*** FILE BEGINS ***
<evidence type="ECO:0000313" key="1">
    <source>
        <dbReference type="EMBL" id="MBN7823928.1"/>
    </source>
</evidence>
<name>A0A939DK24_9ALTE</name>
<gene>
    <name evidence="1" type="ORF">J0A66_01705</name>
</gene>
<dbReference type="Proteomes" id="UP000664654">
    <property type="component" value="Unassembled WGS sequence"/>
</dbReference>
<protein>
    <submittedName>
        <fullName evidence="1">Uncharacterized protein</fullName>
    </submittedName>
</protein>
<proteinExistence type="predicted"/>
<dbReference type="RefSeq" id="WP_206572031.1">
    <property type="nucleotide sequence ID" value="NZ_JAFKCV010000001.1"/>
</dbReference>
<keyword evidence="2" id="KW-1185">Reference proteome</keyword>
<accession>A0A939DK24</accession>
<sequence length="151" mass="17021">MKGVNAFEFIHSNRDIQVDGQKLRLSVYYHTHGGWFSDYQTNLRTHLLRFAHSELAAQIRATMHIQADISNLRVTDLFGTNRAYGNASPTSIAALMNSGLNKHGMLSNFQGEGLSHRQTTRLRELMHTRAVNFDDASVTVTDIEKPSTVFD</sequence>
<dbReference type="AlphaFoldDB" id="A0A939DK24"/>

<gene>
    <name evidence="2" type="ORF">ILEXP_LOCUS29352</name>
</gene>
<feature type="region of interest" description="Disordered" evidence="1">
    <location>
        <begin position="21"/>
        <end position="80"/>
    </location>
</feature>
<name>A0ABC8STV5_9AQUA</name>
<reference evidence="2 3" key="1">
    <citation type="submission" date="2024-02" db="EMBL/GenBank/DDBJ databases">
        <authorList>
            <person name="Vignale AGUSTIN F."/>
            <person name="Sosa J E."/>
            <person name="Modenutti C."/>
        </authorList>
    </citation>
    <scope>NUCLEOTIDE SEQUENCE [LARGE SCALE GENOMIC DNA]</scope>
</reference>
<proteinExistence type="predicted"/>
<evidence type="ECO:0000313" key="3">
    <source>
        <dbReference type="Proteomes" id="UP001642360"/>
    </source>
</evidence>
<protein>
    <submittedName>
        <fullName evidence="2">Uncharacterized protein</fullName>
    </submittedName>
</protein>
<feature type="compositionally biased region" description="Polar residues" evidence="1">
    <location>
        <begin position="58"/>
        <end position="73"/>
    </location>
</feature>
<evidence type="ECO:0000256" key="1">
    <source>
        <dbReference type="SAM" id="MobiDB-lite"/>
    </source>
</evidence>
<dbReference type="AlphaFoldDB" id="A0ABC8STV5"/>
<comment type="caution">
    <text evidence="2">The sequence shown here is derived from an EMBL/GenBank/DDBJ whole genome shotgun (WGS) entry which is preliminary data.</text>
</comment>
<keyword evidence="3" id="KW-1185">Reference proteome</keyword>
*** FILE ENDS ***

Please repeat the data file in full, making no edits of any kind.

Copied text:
<evidence type="ECO:0000313" key="1">
    <source>
        <dbReference type="EMBL" id="MBN7823928.1"/>
    </source>
</evidence>
<name>A0A939DK24_9ALTE</name>
<gene>
    <name evidence="1" type="ORF">J0A66_01705</name>
</gene>
<dbReference type="Proteomes" id="UP000664654">
    <property type="component" value="Unassembled WGS sequence"/>
</dbReference>
<protein>
    <submittedName>
        <fullName evidence="1">Uncharacterized protein</fullName>
    </submittedName>
</protein>
<proteinExistence type="predicted"/>
<dbReference type="RefSeq" id="WP_206572031.1">
    <property type="nucleotide sequence ID" value="NZ_JAFKCV010000001.1"/>
</dbReference>
<keyword evidence="2" id="KW-1185">Reference proteome</keyword>
<accession>A0A939DK24</accession>
<sequence length="151" mass="17021">MKGVNAFEFIHSNRDIQVDGQKLRLSVYYHTHGGWFSDYQTNLRTHLLRFAHSELAAQIRATMHIQADISNLRVTDLFGTNRAYGNASPTSIAALMNSGLNKHGMLSNFQGEGLSHRQTTRLRELMHTRAVNFDDASVTVTDIEKPSTVFD</sequence>
<dbReference type="AlphaFoldDB" id="A0A939DK24"/>

<gene>
    <name evidence="2" type="ORF">ILEXP_LOCUS29352</name>
</gene>
<feature type="region of interest" description="Disordered" evidence="1">
    <location>
        <begin position="21"/>
        <end position="80"/>
    </location>
</feature>
<name>A0ABC8STV5_9AQUA</name>
<reference evidence="2 3" key="1">
    <citation type="submission" date="2024-02" db="EMBL/GenBank/DDBJ databases">
        <authorList>
            <person name="Vignale AGUSTIN F."/>
            <person name="Sosa J E."/>
            <person name="Modenutti C."/>
        </authorList>
    </citation>
    <scope>NUCLEOTIDE SEQUENCE [LARGE SCALE GENOMIC DNA]</scope>
</reference>
<proteinExistence type="predicted"/>
<evidence type="ECO:0000313" key="3">
    <source>
        <dbReference type="Proteomes" id="UP001642360"/>
    </source>
</evidence>
<protein>
    <submittedName>
        <fullName evidence="2">Uncharacterized protein</fullName>
    </submittedName>
</protein>
<feature type="compositionally biased region" description="Polar residues" evidence="1">
    <location>
        <begin position="58"/>
        <end position="73"/>
    </location>
</feature>
<evidence type="ECO:0000256" key="1">
    <source>
        <dbReference type="SAM" id="MobiDB-lite"/>
    </source>
</evidence>
<dbReference type="AlphaFoldDB" id="A0ABC8STV5"/>
<comment type="caution">
    <text evidence="2">The sequence shown here is derived from an EMBL/GenBank/DDBJ whole genome shotgun (WGS) entry which is preliminary data.</text>
</comment>
<keyword evidence="3" id="KW-1185">Reference proteome</keyword>